Have a look at the moments of coaching:
Moment 1: "Get away from it all." This first chapter explains the need for removing oneself from the usual context in order to talk about a current situation with greater perspective and distance. It is illustrated with the stories of two ma
nagers stuck in very difficult work situations.
Moment 2: "I've never talked about this to anyone before." This second chapter shows the importance and freedom that comes when talking to a coach with no hidden agendas or preconceived ideas, who offers a safe psychological space and support.
Moment 3: "No one's ever told me that before." This third moment shows what happens when clients hear or realize something about themselves for the first time. The chapter tells the story of a consultant who became aware of some aspects of her personality that were interfering with her work. It also follows the coaching process that helped a recently appointed CEO to deal with the difficulties in leading her new team.
Moment 4: "It's exactly the same, but I see it differently now!" This chapter is about reframing — the ability to see something that once seemed threatening or unsatisfying through a new lens, by finding a way to view it as an opportunity. One of the stories in this chapter follows a successful entrepreneur who seemed to have everything going for him and yet felt frustrated. Thanks to the coaching process, the root cause of his dissatisfaction emerged and the process of alleviating it could begin. Another real-life example revolves around the troubled relationship between a manager and her boss, which was improved by the subordinate's change in attitude.
Moment 5: "Duh! It was staring me in the face all along!" This moment occurs when clients open their eyes to possibilities that were hiding in plain sight all along. It is illustrated with the story of a sales director who needed to change the way he communicated with his team at a multinational.
Moment 6: "I am who I am and I can." This chapter talks about the growing confidence clients feel when they acknowledge and accept who they really are, and begin to make decisions and take actions aligned with their authentic selves. The moment is shown in the story of a lawyer who didn't believe he was up to his prominent job title, and another story of a finance director who doubted his leadership abilities as he faced his first difficult situation in a large company.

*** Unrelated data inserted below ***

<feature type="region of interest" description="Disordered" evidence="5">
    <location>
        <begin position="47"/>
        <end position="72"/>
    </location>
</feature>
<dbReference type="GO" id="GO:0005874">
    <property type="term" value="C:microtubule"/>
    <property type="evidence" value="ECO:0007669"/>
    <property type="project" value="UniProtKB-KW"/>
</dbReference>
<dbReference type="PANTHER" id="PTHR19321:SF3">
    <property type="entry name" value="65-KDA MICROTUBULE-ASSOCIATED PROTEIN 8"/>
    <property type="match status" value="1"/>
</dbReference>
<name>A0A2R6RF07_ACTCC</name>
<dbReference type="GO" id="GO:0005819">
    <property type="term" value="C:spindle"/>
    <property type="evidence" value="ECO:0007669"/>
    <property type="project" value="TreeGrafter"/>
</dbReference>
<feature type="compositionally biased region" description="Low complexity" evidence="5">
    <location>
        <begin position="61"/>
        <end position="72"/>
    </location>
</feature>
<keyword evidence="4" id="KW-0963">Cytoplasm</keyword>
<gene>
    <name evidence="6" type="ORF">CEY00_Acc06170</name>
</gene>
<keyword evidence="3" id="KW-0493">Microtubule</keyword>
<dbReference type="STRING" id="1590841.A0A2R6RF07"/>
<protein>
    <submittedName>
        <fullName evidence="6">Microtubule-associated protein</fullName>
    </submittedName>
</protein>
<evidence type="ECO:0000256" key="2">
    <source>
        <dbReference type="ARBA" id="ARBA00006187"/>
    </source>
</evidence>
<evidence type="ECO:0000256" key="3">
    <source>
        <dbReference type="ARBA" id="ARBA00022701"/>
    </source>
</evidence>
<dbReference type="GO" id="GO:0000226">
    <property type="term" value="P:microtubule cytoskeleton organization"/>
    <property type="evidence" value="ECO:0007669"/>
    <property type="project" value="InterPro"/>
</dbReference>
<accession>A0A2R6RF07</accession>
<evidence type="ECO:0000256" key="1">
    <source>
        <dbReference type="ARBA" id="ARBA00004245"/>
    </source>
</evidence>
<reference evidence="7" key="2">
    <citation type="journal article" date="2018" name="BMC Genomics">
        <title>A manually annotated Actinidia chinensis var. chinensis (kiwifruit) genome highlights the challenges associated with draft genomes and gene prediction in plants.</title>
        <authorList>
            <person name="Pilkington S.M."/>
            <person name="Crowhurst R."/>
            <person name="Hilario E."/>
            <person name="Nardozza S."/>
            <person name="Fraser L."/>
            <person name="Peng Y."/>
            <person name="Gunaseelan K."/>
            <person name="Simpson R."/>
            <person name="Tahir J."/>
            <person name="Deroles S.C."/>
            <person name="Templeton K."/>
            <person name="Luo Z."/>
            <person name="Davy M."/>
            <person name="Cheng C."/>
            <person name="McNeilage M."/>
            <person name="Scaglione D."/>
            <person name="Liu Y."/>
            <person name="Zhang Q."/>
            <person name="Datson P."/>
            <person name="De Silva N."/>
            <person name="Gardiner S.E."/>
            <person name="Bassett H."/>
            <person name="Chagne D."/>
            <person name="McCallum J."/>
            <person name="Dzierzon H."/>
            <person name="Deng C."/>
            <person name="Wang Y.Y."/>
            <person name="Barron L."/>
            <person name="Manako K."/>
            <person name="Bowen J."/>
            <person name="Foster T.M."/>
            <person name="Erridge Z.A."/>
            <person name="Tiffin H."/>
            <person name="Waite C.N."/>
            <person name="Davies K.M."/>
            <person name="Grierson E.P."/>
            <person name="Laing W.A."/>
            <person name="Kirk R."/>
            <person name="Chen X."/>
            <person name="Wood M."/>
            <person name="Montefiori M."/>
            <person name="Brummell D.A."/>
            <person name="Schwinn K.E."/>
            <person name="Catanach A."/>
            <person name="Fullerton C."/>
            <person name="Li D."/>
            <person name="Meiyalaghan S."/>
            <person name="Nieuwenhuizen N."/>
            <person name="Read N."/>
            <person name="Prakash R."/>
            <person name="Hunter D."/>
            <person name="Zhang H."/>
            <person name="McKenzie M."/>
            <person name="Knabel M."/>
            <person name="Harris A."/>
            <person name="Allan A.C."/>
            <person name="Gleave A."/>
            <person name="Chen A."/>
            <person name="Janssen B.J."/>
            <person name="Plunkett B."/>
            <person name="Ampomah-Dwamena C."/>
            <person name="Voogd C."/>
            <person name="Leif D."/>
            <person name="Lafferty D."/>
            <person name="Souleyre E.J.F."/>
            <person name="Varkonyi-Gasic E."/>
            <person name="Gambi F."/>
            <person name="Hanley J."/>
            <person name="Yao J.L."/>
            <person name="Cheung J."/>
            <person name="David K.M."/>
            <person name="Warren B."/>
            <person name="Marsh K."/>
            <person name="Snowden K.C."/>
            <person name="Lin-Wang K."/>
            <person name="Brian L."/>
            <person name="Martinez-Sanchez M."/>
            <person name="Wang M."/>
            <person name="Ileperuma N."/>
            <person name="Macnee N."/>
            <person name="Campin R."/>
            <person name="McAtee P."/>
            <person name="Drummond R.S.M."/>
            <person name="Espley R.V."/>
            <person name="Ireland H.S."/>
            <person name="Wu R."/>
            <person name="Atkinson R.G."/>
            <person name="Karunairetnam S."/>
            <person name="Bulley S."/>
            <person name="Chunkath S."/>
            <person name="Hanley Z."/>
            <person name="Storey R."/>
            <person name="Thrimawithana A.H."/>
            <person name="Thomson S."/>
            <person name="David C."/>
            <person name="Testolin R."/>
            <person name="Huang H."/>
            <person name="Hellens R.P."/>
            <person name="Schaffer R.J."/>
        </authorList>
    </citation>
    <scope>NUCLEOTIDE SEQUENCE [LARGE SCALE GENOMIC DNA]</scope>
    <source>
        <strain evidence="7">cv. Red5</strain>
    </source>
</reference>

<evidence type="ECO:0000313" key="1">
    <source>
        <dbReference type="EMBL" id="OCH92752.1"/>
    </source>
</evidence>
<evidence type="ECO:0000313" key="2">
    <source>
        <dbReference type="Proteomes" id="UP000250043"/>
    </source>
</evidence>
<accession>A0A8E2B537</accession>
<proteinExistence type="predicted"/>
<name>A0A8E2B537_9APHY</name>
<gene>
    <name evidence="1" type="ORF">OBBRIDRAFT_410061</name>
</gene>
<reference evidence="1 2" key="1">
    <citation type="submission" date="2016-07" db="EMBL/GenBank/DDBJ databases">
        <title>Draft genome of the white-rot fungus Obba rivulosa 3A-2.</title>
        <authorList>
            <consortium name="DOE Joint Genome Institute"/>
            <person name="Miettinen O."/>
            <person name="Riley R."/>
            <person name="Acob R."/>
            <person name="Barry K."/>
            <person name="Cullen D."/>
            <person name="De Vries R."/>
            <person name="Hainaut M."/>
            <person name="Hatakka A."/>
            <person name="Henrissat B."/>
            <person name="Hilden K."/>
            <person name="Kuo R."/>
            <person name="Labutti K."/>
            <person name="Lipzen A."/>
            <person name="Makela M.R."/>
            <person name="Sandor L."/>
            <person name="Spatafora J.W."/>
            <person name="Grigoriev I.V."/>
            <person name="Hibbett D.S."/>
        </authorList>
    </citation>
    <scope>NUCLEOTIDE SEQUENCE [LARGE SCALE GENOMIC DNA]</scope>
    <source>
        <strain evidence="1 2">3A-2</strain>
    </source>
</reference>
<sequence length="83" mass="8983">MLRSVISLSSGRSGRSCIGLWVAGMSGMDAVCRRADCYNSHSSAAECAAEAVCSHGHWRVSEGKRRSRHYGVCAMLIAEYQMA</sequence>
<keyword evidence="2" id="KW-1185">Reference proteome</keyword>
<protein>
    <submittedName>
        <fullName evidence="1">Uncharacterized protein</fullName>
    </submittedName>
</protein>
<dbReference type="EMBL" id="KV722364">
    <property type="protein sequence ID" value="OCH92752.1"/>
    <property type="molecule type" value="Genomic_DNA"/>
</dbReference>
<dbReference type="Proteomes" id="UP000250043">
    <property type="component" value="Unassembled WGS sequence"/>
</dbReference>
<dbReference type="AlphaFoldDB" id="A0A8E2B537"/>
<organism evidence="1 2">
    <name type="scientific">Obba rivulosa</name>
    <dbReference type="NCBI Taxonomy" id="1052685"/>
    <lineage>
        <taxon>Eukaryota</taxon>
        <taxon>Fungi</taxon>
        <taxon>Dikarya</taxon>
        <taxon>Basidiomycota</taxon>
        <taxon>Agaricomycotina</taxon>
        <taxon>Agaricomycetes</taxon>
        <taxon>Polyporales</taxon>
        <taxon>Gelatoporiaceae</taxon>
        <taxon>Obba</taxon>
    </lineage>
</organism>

Moment 7: "Aha!" This is coaching's top moment, when new, transformative ideas form, often unexpectedly, illuminating the way forward. To illustrate the aha moment, a pair of stories explain how two clients gain insights — one into himself, and the other into his situation — and are able to widen their perspectives and change their behavior.
Finally, there is the "thank you moment," the plus one moment. This chapter offers stories of clients' appreciation for their coaching breakthroughs and gives the reader a broader idea of what coaching does for both clients and coaches.
The 7 Moments of Coaching has received a strong endorsement by Carol Kauffman, founder of the Institute of Coaching and professor at Harvard Medical School. In the prologue she writes "I've learned more from this small book than I have from any other book in years."
As of September 2020, The 7 Moments of Coaching: Stories of Inner Journeys is available here.